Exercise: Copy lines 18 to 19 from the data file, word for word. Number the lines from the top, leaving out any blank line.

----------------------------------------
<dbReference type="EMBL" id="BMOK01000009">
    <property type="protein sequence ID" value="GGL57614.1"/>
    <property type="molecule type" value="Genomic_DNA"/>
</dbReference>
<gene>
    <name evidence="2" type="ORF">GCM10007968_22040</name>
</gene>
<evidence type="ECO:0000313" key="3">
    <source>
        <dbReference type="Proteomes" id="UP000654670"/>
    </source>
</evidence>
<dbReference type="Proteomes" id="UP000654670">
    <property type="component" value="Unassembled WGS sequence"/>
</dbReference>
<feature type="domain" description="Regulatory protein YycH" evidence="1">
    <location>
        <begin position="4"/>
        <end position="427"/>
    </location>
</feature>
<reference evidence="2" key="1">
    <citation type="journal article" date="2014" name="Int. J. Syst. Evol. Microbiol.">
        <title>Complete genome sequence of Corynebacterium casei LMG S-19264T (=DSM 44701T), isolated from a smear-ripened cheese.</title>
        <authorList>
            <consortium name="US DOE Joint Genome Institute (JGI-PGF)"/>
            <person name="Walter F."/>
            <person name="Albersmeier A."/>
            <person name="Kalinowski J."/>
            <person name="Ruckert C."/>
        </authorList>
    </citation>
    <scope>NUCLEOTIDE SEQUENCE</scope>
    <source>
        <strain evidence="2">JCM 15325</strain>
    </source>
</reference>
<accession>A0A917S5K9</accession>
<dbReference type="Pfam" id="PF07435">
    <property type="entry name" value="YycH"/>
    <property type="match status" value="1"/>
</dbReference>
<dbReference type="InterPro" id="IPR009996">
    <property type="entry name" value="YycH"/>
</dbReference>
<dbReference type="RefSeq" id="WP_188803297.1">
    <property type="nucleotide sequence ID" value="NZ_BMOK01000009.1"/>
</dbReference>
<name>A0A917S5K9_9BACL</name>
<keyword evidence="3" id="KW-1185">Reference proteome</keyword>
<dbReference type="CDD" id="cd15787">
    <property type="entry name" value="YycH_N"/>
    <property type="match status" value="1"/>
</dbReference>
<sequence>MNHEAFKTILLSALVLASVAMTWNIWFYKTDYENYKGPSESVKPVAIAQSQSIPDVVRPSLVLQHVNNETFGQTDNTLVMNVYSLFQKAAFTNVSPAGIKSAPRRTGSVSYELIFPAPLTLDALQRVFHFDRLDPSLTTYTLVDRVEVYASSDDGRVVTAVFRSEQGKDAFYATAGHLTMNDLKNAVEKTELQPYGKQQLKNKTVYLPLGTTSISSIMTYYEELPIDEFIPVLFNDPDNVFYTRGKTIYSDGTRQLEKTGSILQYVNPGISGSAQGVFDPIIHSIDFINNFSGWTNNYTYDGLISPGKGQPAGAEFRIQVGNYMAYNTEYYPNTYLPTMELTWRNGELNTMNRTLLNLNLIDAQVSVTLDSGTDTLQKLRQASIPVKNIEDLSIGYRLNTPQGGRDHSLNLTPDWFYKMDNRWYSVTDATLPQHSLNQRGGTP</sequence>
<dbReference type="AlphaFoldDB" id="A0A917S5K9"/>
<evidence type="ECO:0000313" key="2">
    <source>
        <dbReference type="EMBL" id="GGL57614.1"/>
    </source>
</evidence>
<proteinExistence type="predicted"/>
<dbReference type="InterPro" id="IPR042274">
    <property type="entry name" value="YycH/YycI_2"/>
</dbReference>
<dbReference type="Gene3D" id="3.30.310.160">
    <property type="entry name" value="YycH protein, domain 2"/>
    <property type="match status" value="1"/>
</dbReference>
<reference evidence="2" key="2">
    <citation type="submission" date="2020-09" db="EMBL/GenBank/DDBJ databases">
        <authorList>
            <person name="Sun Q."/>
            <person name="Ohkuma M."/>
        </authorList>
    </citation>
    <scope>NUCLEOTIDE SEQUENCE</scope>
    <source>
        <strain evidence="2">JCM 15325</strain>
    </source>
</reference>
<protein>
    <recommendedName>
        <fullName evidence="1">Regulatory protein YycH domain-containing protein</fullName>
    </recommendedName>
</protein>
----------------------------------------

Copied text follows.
        <begin position="4"/>
        <end position="427"/>